When Fido is accepting hellos and giving them without any signs of anxiety, fear or agression, you can consider removing the leash. Stay close and watch his body language. It is your job to stop any escalation of aggressive or dominant behavior BEFORE it gets out of hand. This means correcting your dog, and in more significant cases, can mean your dog needs to submit. Down, lay, stay...until you give permission. Permission is granted when your dog's body language and behavior is completely relaxed and he is paying no attention to other dogs around him. Then he is ready to get up and practice some more. Some dogs need lots of this practice before they are ready to shake hands with others nicely.

Most dogs have few, if any, problems with social interaction of this basic sort. It is usually the anxious, fearful, or shy dogs that may exhibit trouble with socialization. Often leadership is lacking and this brings on the problems. 

A few tips on what NOT to bring to a dog park, for all you first timers:
  1. Never bring food into the dog park. You could create problems, as other dogs will smell it on you.
  2. Bring in toys at your own risk. Some dogs may steal your toy, others may destroy it.
  3. Keep in mind that the dog park is also for socialization. Encourage this activity and use the toys for those days when the park is meagerly populated.
  4. Poop bags and water for your dog may be needed if you are not visiting a park that provides these. It is essential that you keep an eye on your pups and pick up after them immediately. This will keep everyone cleaner and healthier.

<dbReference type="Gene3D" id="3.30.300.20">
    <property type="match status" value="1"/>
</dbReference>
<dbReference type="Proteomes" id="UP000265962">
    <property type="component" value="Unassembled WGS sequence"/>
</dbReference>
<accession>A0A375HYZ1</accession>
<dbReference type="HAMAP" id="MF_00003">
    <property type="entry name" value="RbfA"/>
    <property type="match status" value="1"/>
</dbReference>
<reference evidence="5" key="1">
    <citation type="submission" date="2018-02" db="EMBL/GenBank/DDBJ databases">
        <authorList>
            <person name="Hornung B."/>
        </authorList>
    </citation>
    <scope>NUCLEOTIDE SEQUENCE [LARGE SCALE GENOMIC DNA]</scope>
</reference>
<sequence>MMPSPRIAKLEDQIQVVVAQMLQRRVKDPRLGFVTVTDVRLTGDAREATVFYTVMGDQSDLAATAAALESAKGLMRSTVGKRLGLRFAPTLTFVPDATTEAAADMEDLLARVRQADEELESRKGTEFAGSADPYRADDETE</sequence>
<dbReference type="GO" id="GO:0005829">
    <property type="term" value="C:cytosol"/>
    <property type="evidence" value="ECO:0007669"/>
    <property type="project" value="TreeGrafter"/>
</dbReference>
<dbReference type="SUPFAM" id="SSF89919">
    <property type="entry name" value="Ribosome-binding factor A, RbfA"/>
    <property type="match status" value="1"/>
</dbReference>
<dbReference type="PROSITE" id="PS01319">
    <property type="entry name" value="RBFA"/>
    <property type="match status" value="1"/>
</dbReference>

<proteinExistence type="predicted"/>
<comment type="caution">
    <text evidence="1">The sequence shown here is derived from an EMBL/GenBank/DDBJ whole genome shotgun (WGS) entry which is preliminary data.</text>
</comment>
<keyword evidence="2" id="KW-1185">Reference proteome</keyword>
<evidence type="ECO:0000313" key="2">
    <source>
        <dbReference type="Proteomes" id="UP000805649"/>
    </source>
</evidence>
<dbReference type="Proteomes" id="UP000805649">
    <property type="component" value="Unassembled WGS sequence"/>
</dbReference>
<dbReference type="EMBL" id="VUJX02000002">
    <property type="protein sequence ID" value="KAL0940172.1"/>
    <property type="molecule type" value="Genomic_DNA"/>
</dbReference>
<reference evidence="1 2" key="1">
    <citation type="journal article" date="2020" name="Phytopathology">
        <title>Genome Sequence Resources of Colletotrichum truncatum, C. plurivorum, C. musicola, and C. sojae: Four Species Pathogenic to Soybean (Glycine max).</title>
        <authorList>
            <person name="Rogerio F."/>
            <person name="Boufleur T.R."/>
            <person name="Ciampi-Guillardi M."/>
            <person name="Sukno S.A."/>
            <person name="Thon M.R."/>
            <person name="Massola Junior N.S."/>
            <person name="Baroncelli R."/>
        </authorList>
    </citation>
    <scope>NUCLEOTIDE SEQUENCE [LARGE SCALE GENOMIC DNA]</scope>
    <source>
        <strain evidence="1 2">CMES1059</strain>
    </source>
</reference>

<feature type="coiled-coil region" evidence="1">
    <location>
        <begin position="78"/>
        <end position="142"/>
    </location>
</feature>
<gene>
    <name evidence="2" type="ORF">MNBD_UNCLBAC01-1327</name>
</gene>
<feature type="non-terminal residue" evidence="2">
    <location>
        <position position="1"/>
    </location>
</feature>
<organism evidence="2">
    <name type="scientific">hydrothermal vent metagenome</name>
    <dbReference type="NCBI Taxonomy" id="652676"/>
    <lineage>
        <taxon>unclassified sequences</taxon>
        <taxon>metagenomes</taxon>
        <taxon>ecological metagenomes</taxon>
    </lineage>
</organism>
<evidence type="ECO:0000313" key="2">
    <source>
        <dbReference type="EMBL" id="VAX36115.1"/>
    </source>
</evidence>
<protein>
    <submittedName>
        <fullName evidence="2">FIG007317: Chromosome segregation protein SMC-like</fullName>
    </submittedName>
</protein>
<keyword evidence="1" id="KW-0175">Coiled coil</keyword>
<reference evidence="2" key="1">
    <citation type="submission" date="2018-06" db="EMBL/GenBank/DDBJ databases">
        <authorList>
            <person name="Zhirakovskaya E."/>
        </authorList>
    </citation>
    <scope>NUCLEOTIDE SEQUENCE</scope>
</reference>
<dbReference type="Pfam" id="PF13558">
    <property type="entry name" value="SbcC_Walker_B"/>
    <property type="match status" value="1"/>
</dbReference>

5. Leave your stilletos at home. Dress for the occasion. Many dogs like to jump up and put their paws on visitors, so plan on getting a few paw print hellos.
  6. Handbags, beverages and other things you need to hold or keep track of may become problematic. If you set them down, they're likely to get picked up by a playful pup who sees them as fair game.
Finally, What do you take to the dog park with you? Not much, but there are a few aids that can make the first trip go smoother.
  • If your dog is large and you need help getting him in and out of the car, a ramp is helpful.
  • Boots couldn't hurt, as you might step in something a bit messy, if you don't keep an eye out. My favorite dog park boots are on sale at Amazon right now, so I've included them in the link below. They clean up really easy and are amazingly comfortable.
  • If you have more than one dog, a leash coupler makes things a bit easier. You'll only have one handle to deal with for every two dogs. I have 3 dogs, so I'm speaking from experience.
  • If you go at a time when there aren't likely to be many visitors, like daytime during the week, you might want to bring a ball, Frisbee or "chucker" ( a ball throwing tool for those of us who throw like girls).
  • Make sure there is a towel in the car for cleaning up dirty paws.
  • If you're going to an off-leash area that doesn't have dog park amenities like poop bags and water fountains, then consider this in your preparation.

I hope these tips will help you venture into the world of dog park fun. It is good for your dog and you'll enjoy the people you meet there. I'll be back soon with info on how to locate a dog park near you.